It's becoming almost customary for responsive designs to have fixed-position navbars, where the navbar is fixed to the top (usually, or even bottom sometimes) of the viewport of the browser.

Don't understand what I mean? Take a look at Twitter Bootstrap's project page. There's the dark navbar at the top. Now scroll down. You'll notice that the navbar doesn't go away. It stays, affixed to the top.

It's not just Bootstrap. Many large websites have been switching to responsive design lately, and most of them (like 90%) have incorporated fixed-to-top navbars. Some examples include: Mashable, ReadWrite, TechCrunch (not responsive design, but still), etc.

The question is, why? What's the reason behind this UI decision? Does it have any prominent advantages other than providing quick access to the menu?

Personally I find it very obtrusive (on desktop / laptop -- it's more natural on touch devices). And is there any study stating that the fixed-to-top navbar is intuitive?

  • @mauris provided the reason enough to stick with fixed-position navbars, so I am marking it as the answer. Any input is still welcome as I'll continue to watch this question.
    – its_me
    Commented Jan 6, 2013 at 15:06
  • Since last year when this question was asked, two of the three sites mentioned have reneged on their fixed navbars (at this moment, ReadWrite and TechCrunch no longer have fixed navbars). I would love to see more discussion about this design paradigm, pros and cons.
    – thirdender
    Commented Feb 5, 2014 at 21:56

5 Answers 5


Other than the answer provided by @icc97, a fixed navbar allows users to quickly switch to another page without having to scroll all the way up.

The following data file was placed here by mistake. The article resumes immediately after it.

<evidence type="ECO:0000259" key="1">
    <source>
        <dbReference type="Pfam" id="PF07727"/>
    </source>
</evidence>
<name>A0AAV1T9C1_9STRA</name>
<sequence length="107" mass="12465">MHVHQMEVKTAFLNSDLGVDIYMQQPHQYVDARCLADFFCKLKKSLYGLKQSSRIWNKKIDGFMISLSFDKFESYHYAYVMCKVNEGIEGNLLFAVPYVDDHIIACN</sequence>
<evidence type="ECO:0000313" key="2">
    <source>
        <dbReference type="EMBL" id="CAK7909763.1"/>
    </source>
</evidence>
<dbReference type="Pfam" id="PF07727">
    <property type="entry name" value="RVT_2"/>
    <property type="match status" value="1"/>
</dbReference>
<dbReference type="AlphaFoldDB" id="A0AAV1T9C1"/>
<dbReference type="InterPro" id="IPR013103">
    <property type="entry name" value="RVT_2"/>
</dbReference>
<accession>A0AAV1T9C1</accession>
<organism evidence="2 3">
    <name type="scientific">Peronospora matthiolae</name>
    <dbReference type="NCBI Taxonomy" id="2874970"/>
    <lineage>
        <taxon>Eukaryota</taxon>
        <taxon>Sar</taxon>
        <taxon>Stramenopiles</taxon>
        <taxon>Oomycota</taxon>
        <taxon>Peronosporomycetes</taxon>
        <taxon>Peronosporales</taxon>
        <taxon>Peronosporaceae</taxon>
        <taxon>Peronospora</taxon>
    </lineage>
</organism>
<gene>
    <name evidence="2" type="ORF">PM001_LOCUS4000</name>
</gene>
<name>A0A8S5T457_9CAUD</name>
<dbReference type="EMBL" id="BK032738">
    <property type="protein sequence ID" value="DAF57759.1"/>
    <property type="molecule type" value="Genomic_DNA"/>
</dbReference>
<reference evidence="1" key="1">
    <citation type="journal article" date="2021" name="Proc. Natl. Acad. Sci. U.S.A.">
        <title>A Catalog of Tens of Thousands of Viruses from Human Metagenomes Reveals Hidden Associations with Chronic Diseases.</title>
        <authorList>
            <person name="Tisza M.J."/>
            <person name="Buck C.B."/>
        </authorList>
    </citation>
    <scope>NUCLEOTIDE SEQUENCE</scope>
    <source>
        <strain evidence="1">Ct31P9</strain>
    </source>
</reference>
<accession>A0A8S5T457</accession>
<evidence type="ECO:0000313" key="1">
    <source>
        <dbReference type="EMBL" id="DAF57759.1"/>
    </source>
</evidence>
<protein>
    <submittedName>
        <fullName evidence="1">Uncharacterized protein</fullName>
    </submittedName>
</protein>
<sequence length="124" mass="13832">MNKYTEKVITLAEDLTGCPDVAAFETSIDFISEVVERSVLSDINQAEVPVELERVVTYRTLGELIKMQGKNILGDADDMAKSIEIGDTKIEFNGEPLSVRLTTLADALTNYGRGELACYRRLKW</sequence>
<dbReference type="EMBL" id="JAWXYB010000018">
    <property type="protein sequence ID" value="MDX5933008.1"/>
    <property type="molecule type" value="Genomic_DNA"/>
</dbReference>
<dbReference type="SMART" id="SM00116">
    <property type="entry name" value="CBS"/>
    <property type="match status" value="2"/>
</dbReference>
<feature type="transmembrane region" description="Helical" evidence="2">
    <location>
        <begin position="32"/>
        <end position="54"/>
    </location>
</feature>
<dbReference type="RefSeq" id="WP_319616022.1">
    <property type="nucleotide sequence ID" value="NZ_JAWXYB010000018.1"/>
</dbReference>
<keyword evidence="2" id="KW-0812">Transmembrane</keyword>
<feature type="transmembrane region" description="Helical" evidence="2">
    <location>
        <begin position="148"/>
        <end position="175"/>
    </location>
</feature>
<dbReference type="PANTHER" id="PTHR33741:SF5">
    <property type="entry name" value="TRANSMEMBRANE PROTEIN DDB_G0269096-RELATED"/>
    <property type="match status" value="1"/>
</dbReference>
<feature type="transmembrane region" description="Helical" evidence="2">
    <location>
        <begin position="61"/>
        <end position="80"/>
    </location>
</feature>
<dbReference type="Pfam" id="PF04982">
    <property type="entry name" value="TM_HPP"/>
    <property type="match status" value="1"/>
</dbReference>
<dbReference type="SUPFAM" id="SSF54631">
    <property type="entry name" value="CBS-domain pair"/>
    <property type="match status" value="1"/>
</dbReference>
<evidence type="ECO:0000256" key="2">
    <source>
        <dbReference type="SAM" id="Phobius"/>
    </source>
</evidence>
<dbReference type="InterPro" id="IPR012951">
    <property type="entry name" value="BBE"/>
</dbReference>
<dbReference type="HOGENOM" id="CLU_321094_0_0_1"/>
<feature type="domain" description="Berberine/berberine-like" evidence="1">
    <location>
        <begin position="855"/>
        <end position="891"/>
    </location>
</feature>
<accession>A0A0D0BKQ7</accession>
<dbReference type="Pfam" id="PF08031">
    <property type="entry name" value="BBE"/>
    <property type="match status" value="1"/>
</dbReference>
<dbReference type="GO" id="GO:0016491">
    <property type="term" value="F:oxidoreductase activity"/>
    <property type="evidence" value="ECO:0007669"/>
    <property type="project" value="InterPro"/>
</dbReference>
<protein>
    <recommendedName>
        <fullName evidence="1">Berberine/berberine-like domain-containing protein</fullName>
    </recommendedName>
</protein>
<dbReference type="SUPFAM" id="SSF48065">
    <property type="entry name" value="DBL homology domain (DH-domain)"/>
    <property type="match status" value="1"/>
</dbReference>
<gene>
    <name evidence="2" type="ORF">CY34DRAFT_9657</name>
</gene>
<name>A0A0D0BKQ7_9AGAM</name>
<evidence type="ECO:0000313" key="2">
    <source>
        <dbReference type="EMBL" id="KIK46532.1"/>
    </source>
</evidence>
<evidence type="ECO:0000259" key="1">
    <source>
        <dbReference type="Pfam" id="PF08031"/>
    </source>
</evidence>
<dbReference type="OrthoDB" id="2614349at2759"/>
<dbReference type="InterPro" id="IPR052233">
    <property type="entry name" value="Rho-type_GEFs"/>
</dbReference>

This is only exceptionally useful when your page contents may be lengthy (e.g. infinity scroll, blogs or articles) and your users browse through many pages on your site. Facebook, Mashable, ReadWrite and TechCrunch are magazine blogs which may have lengthy articles and most users don't only stop reading after one article.

  • 5
    Right... this is especially true with pages that have infinite scroll enabled + very useful on mobile devices where you'd have to swipe your way up.
    – its_me
    Commented Jan 6, 2013 at 14:39
  • 2
    The counter argument however is that by fixing the navigation you're taking up valuable screen real-estate, something increasingly important on responsive sites because when viewed on a mobile there is already limited space to view the content. Is navigation more important than content?
    – JonW
    Commented Jan 6, 2013 at 15:18
  • @JonW Here mobile = smartphone, where (in general) the minimum resolution is 320x480 pixels. A < 30 pixel navbar doesn't feel that obtrusive. IMO a fixed navbar feels more natural on touch devices than on desktops. Anyway, this is just what I think.
    – its_me
    Commented Jan 6, 2013 at 16:23
  • 1
    @JonW indeed that fixed navbar takes up a lot of valuable space. But what's more valuable than providing the ease of navigation through the app? That's why the Facebook mobile app has a short fixed navbar, then a sidebar that extends out for more options - a good balance between the two factors we've described.
    – mauris
    Commented Jan 6, 2013 at 21:18

If you use almost any desktop application - the menu bar will always be visible. e.g. if you Page Down in Microsoft Word the toolbar doesn't disappear off the top.